Mayim Bialik: How I Teach My Kids About Both Science & Faith – Kveller
Skip to Content Skip to Footer


Mayim Bialik: How I Teach My Kids About Both Science & Faith

This post is part of our month-long series featuring different ways that parents of various religions have talked to their kids about God.

As a scientist and a person of faith, I get asked the following question a lot: “How do you reconcile your scientific beliefs with your faith in God?” The question seems to concern others a lot more than it concerns me, largely because I see no conflict at all. They exist together, happily, and each supports the other.

For those of us who are religious scientists, the validity of science is only strengthened by our faith and our faith only bolsters our appreciation and love for the scientific world and process.

How do I teach my sons about religion without compromising my scientific integrity? Well, I make sure to tell my sons that the
(Hebrew bible) is not a science book. God created the universe as a scientific one. God created evolution and gravity and placed the stars in the sky. God created a world in which we could create the tools and theories and philosophies that explain God’s universe, as well as the notion of religion and prayer that honors that.

When my boys ask me questions of a scientific nature, I find myself giving age appropriate but detailed logical answers that more often than not includes the notion of appreciation of God and Judaism’s appreciation for appreciating God.

For example, if they ask me, “Why is the sun sunny?” (yes, my 4-year-old asked me this a few weeks ago), I give an explanation about the sun being a giant ball of a hot gas, like the kind that fills up a balloon. If I’m asked the proverbial “Why?” the answer is, “Because that’s the way HaShem made the world.”

If I’m asked how we have the ability to hear things (I love this one, since I was a teaching assistant for The Anatomy and Physiology of Sense Organs course twice at UCLA and this was one of my favorite topics!), I describe the auditory nerve and how it connects to little hairs in the ear that shake back and forth like the keys on a piano, creating the range of sounds we hear. And because it is so elegant and so delightful and so amazing, I can’t help but tell my boys, “Didn’t HaShem make an amazing world!?”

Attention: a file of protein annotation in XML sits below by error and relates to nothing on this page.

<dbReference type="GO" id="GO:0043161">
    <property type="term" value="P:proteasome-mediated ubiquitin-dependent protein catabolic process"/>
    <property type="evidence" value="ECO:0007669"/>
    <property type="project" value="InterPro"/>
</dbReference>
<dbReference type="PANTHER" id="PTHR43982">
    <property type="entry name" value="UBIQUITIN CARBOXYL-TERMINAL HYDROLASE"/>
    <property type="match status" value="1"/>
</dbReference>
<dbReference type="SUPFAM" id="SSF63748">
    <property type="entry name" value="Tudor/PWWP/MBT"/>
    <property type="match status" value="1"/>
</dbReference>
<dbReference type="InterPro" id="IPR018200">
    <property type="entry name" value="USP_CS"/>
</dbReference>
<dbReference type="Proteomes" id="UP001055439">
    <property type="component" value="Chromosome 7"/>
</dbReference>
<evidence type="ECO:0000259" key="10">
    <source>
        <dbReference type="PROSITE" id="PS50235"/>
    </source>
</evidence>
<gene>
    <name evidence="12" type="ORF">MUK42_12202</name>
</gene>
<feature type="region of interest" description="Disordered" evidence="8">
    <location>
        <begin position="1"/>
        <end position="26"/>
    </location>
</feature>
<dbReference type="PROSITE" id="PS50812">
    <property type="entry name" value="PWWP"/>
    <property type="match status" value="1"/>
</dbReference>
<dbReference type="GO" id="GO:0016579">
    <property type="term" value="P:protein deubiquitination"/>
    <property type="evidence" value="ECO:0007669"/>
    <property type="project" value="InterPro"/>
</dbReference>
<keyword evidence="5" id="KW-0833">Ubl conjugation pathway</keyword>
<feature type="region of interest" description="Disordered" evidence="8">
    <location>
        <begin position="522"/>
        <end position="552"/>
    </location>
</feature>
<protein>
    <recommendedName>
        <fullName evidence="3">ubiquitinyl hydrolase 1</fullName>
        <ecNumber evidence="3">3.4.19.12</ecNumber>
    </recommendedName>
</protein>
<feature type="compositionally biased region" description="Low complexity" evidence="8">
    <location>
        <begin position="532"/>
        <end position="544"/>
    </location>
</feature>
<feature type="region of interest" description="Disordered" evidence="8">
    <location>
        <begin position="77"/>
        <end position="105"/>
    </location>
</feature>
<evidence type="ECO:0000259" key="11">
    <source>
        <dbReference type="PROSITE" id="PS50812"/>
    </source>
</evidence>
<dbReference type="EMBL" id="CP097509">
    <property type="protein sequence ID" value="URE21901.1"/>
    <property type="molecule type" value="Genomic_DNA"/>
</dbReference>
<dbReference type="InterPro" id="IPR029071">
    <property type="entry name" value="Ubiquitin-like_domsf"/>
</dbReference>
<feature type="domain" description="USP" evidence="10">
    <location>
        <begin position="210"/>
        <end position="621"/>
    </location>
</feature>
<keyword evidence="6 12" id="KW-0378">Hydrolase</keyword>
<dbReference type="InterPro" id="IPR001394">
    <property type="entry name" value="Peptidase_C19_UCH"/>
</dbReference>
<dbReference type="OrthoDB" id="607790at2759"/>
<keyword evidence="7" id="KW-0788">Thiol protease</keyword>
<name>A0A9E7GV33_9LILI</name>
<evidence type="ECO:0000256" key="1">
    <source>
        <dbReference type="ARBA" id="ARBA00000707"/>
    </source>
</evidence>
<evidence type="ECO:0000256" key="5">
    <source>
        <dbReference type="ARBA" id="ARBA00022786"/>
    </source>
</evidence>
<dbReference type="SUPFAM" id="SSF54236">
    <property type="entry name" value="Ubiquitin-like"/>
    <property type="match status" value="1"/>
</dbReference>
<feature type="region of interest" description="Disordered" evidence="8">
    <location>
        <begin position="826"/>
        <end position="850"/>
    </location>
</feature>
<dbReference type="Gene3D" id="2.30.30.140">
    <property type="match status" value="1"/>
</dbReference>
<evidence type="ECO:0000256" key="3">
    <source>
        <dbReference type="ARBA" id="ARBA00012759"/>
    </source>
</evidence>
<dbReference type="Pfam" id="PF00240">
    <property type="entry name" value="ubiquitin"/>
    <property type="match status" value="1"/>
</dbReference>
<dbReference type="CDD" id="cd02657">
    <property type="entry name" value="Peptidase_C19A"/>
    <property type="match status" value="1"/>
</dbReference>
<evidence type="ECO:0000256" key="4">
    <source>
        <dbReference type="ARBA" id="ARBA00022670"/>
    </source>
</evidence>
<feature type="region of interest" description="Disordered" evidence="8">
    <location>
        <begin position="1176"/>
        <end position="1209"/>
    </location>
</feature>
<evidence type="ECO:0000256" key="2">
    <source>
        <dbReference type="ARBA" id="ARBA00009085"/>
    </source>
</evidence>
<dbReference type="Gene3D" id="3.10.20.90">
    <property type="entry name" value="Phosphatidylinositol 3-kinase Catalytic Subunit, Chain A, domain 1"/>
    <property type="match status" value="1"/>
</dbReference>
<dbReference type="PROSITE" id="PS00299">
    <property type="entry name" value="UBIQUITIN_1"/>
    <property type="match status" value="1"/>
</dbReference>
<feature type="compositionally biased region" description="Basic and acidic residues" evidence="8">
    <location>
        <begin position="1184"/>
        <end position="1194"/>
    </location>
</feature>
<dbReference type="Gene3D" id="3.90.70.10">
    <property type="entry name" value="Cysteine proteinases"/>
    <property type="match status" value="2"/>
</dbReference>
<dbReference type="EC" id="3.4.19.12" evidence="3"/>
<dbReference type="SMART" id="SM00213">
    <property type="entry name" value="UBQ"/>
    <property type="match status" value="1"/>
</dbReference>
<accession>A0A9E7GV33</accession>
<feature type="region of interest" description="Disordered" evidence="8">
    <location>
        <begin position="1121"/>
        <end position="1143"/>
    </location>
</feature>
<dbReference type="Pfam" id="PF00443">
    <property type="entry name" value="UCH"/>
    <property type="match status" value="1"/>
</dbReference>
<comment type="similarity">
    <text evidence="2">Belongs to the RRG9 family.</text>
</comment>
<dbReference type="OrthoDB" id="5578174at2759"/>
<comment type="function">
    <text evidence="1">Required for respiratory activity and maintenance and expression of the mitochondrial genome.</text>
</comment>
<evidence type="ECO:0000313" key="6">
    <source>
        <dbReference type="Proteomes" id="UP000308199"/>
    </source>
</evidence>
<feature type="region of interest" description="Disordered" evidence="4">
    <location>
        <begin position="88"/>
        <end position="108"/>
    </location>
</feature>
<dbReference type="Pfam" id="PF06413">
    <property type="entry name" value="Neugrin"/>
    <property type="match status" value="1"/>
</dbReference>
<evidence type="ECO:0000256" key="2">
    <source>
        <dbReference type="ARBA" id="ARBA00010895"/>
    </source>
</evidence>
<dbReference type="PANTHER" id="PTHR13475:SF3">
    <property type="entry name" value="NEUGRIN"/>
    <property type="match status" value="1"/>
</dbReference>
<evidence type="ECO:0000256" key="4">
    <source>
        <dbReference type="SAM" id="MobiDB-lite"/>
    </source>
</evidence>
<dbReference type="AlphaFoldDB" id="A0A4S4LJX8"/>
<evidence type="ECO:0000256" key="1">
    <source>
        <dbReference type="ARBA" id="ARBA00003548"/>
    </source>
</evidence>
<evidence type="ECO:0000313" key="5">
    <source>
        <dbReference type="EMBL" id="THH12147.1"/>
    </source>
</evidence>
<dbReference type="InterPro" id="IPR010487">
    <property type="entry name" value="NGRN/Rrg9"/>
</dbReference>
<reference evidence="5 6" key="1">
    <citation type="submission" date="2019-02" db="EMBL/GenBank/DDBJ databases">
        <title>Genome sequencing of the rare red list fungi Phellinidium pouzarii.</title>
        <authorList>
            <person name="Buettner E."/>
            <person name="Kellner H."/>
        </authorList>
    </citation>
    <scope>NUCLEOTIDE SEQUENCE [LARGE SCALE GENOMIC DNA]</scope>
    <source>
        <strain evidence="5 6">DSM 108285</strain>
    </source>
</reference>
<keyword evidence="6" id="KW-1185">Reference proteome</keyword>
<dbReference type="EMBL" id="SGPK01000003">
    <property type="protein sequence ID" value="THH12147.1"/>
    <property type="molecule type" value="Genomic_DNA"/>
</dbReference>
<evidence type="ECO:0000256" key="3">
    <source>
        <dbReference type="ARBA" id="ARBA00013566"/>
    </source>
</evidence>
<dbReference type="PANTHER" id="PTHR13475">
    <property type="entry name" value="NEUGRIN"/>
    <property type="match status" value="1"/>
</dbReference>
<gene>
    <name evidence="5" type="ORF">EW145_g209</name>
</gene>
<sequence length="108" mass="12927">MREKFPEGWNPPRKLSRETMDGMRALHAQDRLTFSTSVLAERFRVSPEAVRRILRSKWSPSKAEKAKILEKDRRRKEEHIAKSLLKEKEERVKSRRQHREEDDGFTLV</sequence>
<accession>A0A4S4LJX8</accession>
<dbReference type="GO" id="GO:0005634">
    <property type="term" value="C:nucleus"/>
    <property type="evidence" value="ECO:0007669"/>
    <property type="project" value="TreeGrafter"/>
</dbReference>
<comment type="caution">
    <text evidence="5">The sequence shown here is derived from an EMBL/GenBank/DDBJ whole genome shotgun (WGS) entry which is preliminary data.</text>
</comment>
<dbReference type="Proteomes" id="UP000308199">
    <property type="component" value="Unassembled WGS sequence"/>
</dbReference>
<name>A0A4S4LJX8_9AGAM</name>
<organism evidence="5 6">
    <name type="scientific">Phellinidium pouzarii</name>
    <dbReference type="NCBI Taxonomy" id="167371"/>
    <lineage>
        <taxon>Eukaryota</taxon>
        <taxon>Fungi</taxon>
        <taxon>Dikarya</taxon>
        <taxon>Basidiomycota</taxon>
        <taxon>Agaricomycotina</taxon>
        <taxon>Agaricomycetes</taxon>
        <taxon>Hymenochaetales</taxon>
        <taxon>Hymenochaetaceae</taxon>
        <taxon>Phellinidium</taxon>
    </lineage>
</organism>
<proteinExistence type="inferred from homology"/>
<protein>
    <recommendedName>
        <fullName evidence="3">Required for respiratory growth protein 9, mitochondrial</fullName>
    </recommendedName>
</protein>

I don’t “use” God to explain things I can’t scientifically. Everything is understood by God, and we try in our human capacity to touch it as best we can. The glory and holiness of God as we discuss in traditional Judaism fills the entire world (as we say in the Kadosh, “Melo kol ha’aretz kvodo”). No exceptions. Every ant is a magnificent creature with a complex social network and the ability to construct pathways for transporting the tiniest bread crumbs. Every time we swoon when we see someone we are in love with, the neurotransmitters of the cells of our brains are rushing through our nervous systems creating that feeling for an evolutionary Divine purpose. Every time a sperm and an egg meet and a baby is born, we have witnessed Divine creation on the most intimate and grand scale.

All of these things are scientific and religious experiences, and I hope my sons see them as both existing together, appreciating them together and separate, but as inseparable from God’s existence and our awareness of it. 

 To read all of the post in this series, click here.

Skip to Banner / Top Skip to Content